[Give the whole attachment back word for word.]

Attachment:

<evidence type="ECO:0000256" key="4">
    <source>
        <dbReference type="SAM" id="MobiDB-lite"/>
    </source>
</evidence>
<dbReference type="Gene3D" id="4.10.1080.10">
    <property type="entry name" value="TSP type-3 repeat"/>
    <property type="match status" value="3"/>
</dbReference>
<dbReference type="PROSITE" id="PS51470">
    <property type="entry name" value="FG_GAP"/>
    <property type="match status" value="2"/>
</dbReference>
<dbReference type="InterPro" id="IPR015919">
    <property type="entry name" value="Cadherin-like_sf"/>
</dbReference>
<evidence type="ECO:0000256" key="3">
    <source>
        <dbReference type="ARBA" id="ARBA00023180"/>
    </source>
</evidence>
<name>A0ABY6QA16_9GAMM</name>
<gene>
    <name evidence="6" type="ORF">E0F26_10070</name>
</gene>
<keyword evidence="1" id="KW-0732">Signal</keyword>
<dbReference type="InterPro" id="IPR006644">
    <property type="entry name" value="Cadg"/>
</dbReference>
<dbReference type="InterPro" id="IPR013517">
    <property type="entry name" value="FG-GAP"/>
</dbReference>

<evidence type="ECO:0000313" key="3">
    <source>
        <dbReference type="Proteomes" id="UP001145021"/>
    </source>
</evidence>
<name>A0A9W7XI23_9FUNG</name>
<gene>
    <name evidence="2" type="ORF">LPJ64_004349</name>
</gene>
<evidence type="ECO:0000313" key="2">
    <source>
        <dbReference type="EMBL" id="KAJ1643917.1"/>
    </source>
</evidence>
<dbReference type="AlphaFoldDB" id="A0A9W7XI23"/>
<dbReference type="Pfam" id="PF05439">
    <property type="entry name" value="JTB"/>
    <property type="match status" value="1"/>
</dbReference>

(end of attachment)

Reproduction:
<evidence type="ECO:0000256" key="4">
    <source>
        <dbReference type="SAM" id="MobiDB-lite"/>
    </source>
</evidence>
<dbReference type="Gene3D" id="4.10.1080.10">
    <property type="entry name" value="TSP type-3 repeat"/>
    <property type="match status" value="3"/>
</dbReference>
<dbReference type="PROSITE" id="PS51470">
    <property type="entry name" value="FG_GAP"/>
    <property type="match status" value="2"/>
</dbReference>
<dbReference type="InterPro" id="IPR015919">
    <property type="entry name" value="Cadherin-like_sf"/>
</dbReference>
<evidence type="ECO:0000256" key="3">
    <source>
        <dbReference type="ARBA" id="ARBA00023180"/>
    </source>
</evidence>
<name>A0ABY6QA16_9GAMM</name>
<gene>
    <name evidence="6" type="ORF">E0F26_10070</name>
</gene>
<keyword evidence="1" id="KW-0732">Signal</keyword>
<dbReference type="InterPro" id="IPR006644">
    <property type="entry name" value="Cadg"/>
</dbReference>
<dbReference type="InterPro" id="IPR013517">
    <property type="entry name" value="FG-GAP"/>
</dbReference>

<evidence type="ECO:0000313" key="3">
    <source>
        <dbReference type="Proteomes" id="UP001145021"/>
    </source>
</evidence>
<name>A0A9W7XI23_9FUNG</name>
<gene>
    <name evidence="2" type="ORF">LPJ64_004349</name>
</gene>
<evidence type="ECO:0000313" key="2">
    <source>
        <dbReference type="EMBL" id="KAJ1643917.1"/>
    </source>
</evidence>
<dbReference type="AlphaFoldDB" id="A0A9W7XI23"/>
<dbReference type="Pfam" id="PF05439">
    <property type="entry name" value="JTB"/>
    <property type="match status" value="1"/>
</dbReference>